Fashion Designers in 1939 Predict How People Would Dress in the Year 2000

Some two decades before The Jet­sons brought their ani­mat­ed vision of the future to the small screen, the cin­emagazine Pathetone Week­ly ran a fea­turette in which the “most famous” fash­ion design­ers in the U.S. pre­dict­ed what the well-dressed woman would find her­self wear­ing in the year 2000.

Can­tilevered heels, mul­ti­func­tion­al gar­ments to go from office to evening wear in mere sec­onds, tech inte­gra­tions, dress­es made of alu­minum and trans­par­ent net…

As one com­menter on YouTube astute­ly observed, “Madon­na wore most of these before we even reached 2000.”

As is to be expect­ed, these futur­is­tic fash­ions exhib­it­ed the flat­ter­ing bias cut that we in 2019 asso­ciate with the peri­od in which they were envi­sioned.

Gise­le Bünd­chen, the top super­mod­el of 2000, could cer­tain­ly hold her own against her glam­orous 1939 coun­ter­parts, but the same can­not be said of the truck­er hats, low slung jeans, velour track suits and den­im every­thing that tru­ly defined the look of the mil­len­ni­um.

The biggest los­er of the year AD 2000, as envi­sioned by those famous design­ers of 1939, is the Amer­i­can male, whose drapey harem pants, Prince Valiant ‘do, and ill advised facial hair make George Jet­son look like like Clark Gable.

The poor guy does deserve some cool points for wear­ing a phone, though. (It’s like they had a crys­tal ball!)

And his radio may well pre­fig­ure the iPod, which made its debut in 2001.

Because pock­ets were pre­sumed to be going the way of the dodo (and skirts for women), a util­i­ty belt holds his keys, change, and “can­dy for cuties.”

This last item is sure­ly an unnec­es­sary bur­den, giv­en the nar­ra­tive empha­sis on the female cloth­ing designs’ man-catch­ing prowess.

(Imag­ine the 21st-cen­tu­ry fem­i­nine dis­ap­point­ment when their elec­tric head­lights revealed what they’d reeled in.)

Per­haps the most use­ful inno­va­tion to come from this exer­cise is the “elec­tric belt to adapt the body to cli­mac­tic changes.”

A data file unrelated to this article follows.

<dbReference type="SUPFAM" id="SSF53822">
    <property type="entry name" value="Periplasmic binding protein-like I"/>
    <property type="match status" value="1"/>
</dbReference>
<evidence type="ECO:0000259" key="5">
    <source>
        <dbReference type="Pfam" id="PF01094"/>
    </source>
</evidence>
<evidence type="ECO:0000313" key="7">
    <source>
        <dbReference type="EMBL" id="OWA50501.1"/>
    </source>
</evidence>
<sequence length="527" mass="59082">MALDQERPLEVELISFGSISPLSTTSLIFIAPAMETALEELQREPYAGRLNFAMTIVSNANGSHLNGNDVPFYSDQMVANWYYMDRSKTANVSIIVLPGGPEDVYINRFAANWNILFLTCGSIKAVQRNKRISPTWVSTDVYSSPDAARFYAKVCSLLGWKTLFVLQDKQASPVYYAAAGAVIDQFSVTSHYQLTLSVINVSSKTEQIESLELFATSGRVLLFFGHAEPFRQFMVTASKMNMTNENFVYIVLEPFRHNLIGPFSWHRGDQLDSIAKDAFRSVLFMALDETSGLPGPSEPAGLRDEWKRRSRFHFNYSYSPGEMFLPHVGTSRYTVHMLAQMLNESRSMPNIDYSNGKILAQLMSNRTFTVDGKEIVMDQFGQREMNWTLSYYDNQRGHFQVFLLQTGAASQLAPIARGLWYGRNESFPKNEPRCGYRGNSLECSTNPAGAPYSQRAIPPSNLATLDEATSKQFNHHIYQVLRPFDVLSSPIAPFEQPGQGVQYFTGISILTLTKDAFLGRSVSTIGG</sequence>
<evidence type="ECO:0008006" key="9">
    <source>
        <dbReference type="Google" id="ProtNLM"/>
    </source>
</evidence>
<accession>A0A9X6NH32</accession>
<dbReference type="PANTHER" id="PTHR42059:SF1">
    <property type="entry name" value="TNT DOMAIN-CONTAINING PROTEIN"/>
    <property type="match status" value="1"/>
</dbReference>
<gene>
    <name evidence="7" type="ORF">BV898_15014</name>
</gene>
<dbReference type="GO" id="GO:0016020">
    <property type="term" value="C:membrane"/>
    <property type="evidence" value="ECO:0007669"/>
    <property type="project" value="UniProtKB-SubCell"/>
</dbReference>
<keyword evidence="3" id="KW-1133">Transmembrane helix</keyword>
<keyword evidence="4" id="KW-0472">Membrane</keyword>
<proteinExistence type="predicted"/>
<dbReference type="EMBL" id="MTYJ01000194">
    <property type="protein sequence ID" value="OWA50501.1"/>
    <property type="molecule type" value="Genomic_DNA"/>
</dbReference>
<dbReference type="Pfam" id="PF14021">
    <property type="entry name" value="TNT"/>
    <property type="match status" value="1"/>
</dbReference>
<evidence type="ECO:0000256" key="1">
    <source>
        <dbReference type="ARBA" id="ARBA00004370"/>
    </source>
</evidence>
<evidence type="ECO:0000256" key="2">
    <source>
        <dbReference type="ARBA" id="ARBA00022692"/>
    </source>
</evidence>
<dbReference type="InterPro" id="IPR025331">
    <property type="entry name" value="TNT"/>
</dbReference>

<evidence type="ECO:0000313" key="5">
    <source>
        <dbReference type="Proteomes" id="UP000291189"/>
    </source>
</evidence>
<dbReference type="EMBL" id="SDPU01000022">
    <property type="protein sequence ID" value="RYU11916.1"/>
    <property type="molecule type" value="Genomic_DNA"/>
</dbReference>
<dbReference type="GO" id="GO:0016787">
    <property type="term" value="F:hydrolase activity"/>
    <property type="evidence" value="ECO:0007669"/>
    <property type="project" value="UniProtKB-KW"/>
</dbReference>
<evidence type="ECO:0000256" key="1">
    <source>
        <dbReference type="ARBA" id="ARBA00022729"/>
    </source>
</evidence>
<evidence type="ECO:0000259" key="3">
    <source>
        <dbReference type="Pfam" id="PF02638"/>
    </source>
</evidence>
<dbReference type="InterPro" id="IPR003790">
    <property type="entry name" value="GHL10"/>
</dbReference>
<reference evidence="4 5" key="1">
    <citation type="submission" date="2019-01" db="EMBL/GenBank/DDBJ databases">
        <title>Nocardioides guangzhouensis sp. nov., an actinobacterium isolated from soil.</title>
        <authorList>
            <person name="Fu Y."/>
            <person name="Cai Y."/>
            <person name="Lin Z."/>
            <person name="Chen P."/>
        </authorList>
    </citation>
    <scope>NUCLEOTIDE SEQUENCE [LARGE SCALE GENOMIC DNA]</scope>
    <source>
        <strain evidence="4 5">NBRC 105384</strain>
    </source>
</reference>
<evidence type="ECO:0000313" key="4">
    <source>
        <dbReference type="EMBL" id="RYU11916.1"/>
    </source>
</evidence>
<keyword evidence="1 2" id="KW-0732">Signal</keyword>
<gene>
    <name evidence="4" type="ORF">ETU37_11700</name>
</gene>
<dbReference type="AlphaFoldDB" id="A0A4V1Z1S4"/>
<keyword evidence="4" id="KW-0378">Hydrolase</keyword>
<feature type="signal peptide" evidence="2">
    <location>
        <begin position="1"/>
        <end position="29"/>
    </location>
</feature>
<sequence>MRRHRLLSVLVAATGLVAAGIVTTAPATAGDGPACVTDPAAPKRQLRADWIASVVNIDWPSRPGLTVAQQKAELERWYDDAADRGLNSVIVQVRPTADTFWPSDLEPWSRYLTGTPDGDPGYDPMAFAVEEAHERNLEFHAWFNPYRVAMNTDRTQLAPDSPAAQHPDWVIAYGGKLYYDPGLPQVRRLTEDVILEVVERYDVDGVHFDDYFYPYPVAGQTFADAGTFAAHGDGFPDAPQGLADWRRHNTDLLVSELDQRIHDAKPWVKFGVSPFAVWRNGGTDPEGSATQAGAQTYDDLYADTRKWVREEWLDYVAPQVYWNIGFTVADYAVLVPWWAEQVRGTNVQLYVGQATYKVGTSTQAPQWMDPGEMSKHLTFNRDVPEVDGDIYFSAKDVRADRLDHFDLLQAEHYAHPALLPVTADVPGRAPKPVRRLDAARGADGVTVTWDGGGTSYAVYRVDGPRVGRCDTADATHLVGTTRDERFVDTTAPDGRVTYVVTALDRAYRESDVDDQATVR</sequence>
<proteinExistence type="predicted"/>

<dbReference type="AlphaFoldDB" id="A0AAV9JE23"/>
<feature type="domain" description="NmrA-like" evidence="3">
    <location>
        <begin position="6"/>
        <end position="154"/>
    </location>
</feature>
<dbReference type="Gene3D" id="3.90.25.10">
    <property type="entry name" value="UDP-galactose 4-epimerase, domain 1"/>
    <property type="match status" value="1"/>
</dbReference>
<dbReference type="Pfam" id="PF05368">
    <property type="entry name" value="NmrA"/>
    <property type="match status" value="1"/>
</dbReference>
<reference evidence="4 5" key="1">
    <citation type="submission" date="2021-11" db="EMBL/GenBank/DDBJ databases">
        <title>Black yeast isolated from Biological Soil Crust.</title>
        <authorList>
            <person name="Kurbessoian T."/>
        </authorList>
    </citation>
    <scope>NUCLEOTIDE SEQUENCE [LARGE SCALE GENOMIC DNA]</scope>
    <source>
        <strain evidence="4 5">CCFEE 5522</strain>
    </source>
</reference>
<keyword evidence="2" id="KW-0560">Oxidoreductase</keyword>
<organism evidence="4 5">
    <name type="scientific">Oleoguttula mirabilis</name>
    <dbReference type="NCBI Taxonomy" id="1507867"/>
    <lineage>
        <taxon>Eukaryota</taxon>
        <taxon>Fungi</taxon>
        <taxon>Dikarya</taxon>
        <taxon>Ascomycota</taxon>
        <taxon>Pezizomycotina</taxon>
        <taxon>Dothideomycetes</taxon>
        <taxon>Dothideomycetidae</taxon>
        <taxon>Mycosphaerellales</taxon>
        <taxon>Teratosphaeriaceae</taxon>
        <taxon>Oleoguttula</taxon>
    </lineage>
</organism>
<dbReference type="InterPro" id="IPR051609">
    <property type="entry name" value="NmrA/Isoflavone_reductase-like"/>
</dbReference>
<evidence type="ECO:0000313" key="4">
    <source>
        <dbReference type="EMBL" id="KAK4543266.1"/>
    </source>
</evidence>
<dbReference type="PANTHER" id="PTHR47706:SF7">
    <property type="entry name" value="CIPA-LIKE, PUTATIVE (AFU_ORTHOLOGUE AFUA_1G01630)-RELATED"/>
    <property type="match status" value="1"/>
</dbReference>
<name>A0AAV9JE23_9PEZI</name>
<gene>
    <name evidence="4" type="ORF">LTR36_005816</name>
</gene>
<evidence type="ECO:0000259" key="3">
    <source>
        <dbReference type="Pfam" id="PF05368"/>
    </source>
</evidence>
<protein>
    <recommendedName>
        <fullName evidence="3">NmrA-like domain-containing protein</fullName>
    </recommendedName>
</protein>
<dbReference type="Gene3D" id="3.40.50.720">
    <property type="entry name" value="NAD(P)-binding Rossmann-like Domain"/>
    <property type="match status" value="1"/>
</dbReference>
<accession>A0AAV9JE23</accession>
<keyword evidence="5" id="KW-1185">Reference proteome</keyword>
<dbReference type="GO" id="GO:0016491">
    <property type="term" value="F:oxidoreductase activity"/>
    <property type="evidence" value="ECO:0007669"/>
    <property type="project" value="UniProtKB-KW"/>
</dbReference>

Don’t tell 1939, but I think we’re gonna need a big­ger belt.

As to the iden­ti­ties of the famous design­ers and the delight­ful­ly chat­ty (“Ooh, swish!”narrator), they seem to have been lost to the ages. Read­ers, if you have any intel, please advise.

Relat­ed Con­tent:

1930s Fash­ion Design­ers Pre­dict How Peo­ple Would Dress in the Year 2000

In 1964, Isaac Asi­mov Pre­dicts What the World Will Look Like Today: Self-Dri­ving Cars, Video Calls, Fake Meats & More

Watch Bauhaus World, a Free Doc­u­men­tary That Cel­e­brates the 100th Anniver­sary of Germany’s Leg­endary Art, Archi­tec­ture & Design School

Ayun Hal­l­i­day is an author, illus­tra­tor, the­ater mak­er and Chief Pri­ma­tol­o­gist of the East Vil­lage Inky zine.  Join her in New York City on April 15 for the next install­ment of her book-based vari­ety show, Necro­mancers of the Pub­lic Domain. Fol­low her @AyunHalliday.

by | Permalink | Comments (0) |

Sup­port Open Cul­ture

We’re hop­ing to rely on our loy­al read­ers rather than errat­ic ads. To sup­port Open Cul­ture’s edu­ca­tion­al mis­sion, please con­sid­er mak­ing a dona­tion. We accept Pay­Pal, Ven­mo (@openculture), Patre­on and Cryp­to! Please find all options here. We thank you!

Leave a Reply

Open Culture was founded by Dan Colman.